Do the Blackhawks rate as an all-time great?
Everyone seems to have a take — with the exception of hockey-phobic ESPN — and Friday night’s streak-stopping loss to the Colorado Avalanche shouldn’t sway any opinion.
Sure, there were plenty of times during the first 24 games of the abbreviated season where it looked like the Hawks were never going to falter. But even while they navigated the first two-dozen games without a defeat, setting an NHL record in the process, you knew it eventually had to end.
Looking at the bigger picture, let’s get back to how good can the 21-1-3 Blackhawks be?
One opinion carries much more weight than any other, and it belongs to Scotty Bowman.
Not only is he the greatest coach in NHL history — by far — Bowman won a staggering nine Stanley Cup championships when he was behind the bench with the Montreal Canadiens, Pittsburgh Penguins and Detroit Red Wings.
More than anyone else, Bowman knows a powerhouse team when he sees one, and his 1976-77 Canadiens are widely regarded as the best in NHL history.
Still working at 79 as the Hawks’ senior adviser, Bowman remembers Guy Lafleur, Larry Robinson, Ken Dryden and the rest of that remarkable Montreal crew like it was yesterday.
“I guess there are ways to judge teams,” Bowman told the Daily Herald in a phone interview. “Naturally, the records are magnified. If you’re talking about the great teams of all time, in any sport, you look right at the record.
“With that Montreal team, we only lost eight games out of 80, and there were 11 Hall of Fame players on that team when it was all said and done.
“The Hall of Fame in most sports, there are mistakes for sure, but it’s a pretty good barometer on the strength of a team.”
No team in history can match the star power of the 1976-77 Habs, who also featured Steve Shutt, Yvan Cournoyer, Jacques Lemaire, Guy Lapointe, Pete Mahovlich, Doug Risebrough, Mario Tremblay, Rejean Houle, Serge Savard and Yvon Lambert.
The Blackhawks have some big-time talent in Jonathan Toews, Marian Hossa, Patrick Kane, Duncan Keith and Brent Seabrook, but Bowman said depth is the main reason this team is making such a strong a run at all-time greatness.
“So many players have stepped up,” said Bowman, the father of Hawks general manager Stan Bowman. “They have a core of players, a fairly young core that’s been there the last three or four years. But the defensive corps … it used to be Keith and Seabrook would have to log between 26 and 30 minutes a game and they’d always have to play against the other team’s No. 1 line.
“But now, the way coach (Joel) Quenneville has got it set up, if you look at the ice time of Keith and Seabrook and you look at the ice time of (Johnny) Oduya and (Niklas) Hjalmarsson, they’re playing the same. I would say even strength, those four are playing equal minutes.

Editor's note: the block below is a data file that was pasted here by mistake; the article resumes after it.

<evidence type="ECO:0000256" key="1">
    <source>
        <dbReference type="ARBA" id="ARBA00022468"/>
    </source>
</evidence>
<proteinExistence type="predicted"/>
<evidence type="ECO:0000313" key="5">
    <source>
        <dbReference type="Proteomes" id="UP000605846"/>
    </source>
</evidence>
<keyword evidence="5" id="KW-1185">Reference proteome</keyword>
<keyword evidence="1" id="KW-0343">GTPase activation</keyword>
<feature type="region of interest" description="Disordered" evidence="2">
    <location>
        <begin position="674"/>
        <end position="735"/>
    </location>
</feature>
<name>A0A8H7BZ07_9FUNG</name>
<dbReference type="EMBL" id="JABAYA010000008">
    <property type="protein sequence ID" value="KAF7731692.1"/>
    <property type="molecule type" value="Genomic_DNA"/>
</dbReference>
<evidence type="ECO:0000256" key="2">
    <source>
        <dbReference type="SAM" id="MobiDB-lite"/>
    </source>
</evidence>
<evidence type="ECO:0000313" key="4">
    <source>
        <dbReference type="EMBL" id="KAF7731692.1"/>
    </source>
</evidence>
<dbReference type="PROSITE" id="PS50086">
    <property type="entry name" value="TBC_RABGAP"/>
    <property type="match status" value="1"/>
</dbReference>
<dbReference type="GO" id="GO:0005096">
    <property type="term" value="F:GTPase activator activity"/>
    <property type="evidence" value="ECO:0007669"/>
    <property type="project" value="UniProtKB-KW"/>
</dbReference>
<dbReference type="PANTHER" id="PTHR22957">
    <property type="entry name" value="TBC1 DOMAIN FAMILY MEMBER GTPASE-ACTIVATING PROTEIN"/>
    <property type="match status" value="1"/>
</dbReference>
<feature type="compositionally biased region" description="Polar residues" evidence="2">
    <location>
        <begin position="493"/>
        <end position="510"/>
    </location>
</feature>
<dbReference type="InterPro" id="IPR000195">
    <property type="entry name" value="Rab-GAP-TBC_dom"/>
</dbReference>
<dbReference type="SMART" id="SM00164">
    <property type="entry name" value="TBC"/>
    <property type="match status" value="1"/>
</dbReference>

“Then you have (Nick) Leddy and his partner, (Michal) Rozsival, or sometimes (Sheldon) Brookbank, they’re eating up 16-17 minutes a game. That’s kind of unusual, that three pairs of defensemen are playing real close minutes at a pretty high level like that.”
Toews, Hossa and Kane have carried much of the scoring load, as expected, but Bowman said the Hawks’ depth up front also has helped spark the fast start.
“If you notice, every time they take a penalty, if they’re fresh, out comes (Marcus) Kruger and (Michael) Frolik. So you’re not having to use your stars to kill penalties all the time.
“When your main guys, when all of the responsibility falls on their shoulders every night, it’s quite a strain. This is really a team.”
The Blackhawks’ incredible depth stretches down to the third line, where Andrew Shaw, Bryan Bickell and Viktor Stalberg already have combined for 18 goals and 18 assists.
And don’t forget about the big contributions being made by players such as Patrick Sharp (out with a shoulder injury), Brandon Saad and Dave Bolland.
“There’s been an emergence of players,” Bowman said. “Some of them didn’t even hardly play last year, like Frolik. This year he’s playing. Kruger’s getting more responsibility, so is Bolland.
“Even though a lot of the players haven’t changed, there have been a lot of changes in the way they’ve been used.
“And don’t forget both goalies.”
Corey Crawford and Ray Emery both have been solid in the net all season, although Crawford did allow 5 goals in two periods during Friday’s 6-2 loss at Colorado. But the duo has yielded just 52 goals in 25 games.
When the Hawks take the ice against the Edmonton Oilers on Sunday night at the United Center, it’ll be interesting to see how they respond to their first regulation loss of the season.
Considering the Blackhawks played 10 of their first 12 games away from the UC, Bowman doesn’t think the hurdle should be too high.
“It’s all about getting points in the bank, and they’ve been doing that,” he said. “And when you start a season like this, think about it, 10 of the first 12 on the road, a lot of things looked pretty tough.
“But when you get on a roll like that, you’re not trembling and worrying about things like, ‘How are we going to hold this lead?’
“The good news is when you have the points in the bank, things will even out a little bit. But at the same time, this team played 24 games in 47 nights and didn’t lose a game in regulation. That’s a heck of an achievement, especially in a league that’s very parity oriented, you know?”
Scotty Bowman knows, and that should be good enough for any hockey fan.Copyright © 2013 Paddock Publications, Inc. All rights reserved.